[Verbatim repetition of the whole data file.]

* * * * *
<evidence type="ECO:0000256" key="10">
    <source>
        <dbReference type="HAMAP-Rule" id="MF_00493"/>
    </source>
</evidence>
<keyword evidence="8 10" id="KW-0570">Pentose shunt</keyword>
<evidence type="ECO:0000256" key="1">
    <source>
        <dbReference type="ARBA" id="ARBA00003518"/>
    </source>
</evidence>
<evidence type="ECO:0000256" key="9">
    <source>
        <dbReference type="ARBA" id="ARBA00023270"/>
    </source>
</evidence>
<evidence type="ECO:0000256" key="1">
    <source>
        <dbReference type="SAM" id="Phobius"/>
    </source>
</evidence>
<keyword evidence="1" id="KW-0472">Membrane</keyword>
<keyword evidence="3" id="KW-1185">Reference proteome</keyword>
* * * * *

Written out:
<evidence type="ECO:0000256" key="10">
    <source>
        <dbReference type="HAMAP-Rule" id="MF_00493"/>
    </source>
</evidence>
<keyword evidence="8 10" id="KW-0570">Pentose shunt</keyword>
<evidence type="ECO:0000256" key="1">
    <source>
        <dbReference type="ARBA" id="ARBA00003518"/>
    </source>
</evidence>
<evidence type="ECO:0000256" key="9">
    <source>
        <dbReference type="ARBA" id="ARBA00023270"/>
    </source>
</evidence>
<evidence type="ECO:0000256" key="1">
    <source>
        <dbReference type="SAM" id="Phobius"/>
    </source>
</evidence>
<keyword evidence="1" id="KW-0472">Membrane</keyword>
<keyword evidence="3" id="KW-1185">Reference proteome</keyword>